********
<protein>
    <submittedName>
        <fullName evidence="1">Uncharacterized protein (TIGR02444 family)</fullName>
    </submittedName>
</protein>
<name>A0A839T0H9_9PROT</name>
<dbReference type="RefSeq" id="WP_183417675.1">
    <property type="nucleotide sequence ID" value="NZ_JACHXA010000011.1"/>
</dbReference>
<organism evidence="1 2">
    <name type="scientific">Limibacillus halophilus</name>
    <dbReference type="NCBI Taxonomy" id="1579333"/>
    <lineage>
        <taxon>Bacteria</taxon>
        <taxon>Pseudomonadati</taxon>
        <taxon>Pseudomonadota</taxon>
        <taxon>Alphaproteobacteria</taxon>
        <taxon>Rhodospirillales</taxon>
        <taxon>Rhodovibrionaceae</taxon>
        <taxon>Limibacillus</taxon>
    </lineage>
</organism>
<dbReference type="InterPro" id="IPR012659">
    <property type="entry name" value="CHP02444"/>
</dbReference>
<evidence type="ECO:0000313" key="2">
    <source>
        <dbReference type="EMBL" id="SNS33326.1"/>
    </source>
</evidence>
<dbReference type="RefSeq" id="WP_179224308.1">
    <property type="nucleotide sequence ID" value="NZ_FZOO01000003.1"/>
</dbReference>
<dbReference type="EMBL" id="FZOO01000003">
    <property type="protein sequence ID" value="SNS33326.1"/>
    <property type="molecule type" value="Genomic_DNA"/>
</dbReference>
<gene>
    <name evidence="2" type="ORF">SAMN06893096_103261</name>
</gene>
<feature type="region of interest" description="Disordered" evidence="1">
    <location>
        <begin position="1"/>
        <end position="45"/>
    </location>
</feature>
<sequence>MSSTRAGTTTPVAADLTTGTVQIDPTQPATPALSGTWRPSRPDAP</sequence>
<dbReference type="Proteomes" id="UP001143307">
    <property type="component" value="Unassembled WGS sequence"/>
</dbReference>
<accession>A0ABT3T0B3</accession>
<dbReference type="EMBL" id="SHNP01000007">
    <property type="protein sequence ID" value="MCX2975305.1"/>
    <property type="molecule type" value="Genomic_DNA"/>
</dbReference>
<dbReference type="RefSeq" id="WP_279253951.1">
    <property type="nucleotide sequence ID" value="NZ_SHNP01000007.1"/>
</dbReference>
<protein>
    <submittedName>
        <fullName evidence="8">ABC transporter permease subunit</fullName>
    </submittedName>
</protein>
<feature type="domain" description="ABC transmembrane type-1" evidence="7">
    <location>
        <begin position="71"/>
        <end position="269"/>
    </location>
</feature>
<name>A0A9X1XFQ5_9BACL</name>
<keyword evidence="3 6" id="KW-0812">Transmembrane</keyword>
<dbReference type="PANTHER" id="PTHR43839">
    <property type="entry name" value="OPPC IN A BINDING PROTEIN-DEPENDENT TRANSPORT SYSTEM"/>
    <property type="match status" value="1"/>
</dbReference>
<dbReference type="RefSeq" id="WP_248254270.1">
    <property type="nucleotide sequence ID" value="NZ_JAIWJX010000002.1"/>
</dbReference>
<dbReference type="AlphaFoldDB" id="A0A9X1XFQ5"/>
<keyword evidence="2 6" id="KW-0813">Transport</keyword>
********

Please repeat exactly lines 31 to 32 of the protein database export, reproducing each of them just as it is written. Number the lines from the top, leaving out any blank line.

<dbReference type="RefSeq" id="WP_179224308.1">
    <property type="nucleotide sequence ID" value="NZ_FZOO01000003.1"/>